Italy and the Bomb

Maria Anna Mariani
Level: Both
Winter
2016-17
Italian Literature
ITAL 34930/24930

A new form of literature, “indispensable for those who know and do not close their eyes” (Elias Canetti), was supposed to have emerged from the contemplation of the harrowing ruins of Hiroshima and Nagasaki. This new literature was supposed to have been a form of reconciliation; and it should have been able to engender, with its rhetorical devices, an antidote against the human instinct of destruction. This is the kind of literature that Elsa Morante calls for in her lecture “For or Against the Atomic Bomb”, in which she chooses to tackle such a “gloomy topic”, and yet one that “nobody should dare ignore”—nobody, and especially not a writer.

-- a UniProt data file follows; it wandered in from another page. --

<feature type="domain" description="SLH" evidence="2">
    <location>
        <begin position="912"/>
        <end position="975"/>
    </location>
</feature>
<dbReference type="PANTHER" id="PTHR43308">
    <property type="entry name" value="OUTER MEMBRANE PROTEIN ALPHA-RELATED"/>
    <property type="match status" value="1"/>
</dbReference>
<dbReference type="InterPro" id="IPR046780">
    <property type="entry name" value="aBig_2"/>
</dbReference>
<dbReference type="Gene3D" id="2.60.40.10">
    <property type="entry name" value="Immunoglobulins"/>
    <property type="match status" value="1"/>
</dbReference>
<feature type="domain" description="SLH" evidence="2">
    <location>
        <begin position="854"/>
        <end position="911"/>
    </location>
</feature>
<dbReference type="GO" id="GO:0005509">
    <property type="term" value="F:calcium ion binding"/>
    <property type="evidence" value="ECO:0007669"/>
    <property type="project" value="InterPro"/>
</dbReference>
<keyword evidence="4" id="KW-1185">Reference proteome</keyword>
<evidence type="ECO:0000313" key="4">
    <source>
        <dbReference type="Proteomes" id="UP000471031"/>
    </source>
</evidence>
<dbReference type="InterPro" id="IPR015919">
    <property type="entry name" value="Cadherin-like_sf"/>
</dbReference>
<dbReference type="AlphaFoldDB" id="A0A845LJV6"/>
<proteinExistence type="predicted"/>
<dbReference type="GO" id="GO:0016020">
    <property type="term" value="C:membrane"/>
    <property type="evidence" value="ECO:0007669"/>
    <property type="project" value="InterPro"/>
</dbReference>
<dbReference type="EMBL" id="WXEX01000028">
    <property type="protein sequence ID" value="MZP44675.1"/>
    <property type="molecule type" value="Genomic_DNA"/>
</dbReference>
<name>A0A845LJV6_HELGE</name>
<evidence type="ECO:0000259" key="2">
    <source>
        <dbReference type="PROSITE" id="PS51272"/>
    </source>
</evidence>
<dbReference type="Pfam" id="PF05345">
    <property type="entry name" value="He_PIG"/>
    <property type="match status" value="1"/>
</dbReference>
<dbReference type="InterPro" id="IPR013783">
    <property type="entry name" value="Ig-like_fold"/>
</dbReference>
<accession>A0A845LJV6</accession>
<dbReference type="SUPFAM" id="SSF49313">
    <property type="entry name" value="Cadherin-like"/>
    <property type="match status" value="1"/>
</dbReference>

During our course we will read essays and novels written throughout the 1960s, 1970s and 1980s that faced the issues posed by the atomic bomb. We will privilege Italian works, but we will also be attuned to the echoes of these themes within a global literary context. Topics to be investigated include the writer’s ethical response, the scientist’s responsibility and dilemmas, the spreading of apocalyptic fear, and the specter of humanity’s death drive.

Texts by a range of authors including De Martino, Morante, Moravia, Morselli, Sciascia, Volponi, Anders, Canetti, Oe, and Sebald will be discussed.

La figure du héros : de Corneille à Sartre

Isabelle Faton
Level: Undergrad
Autumn
2016-17
French Literature
FREN 24516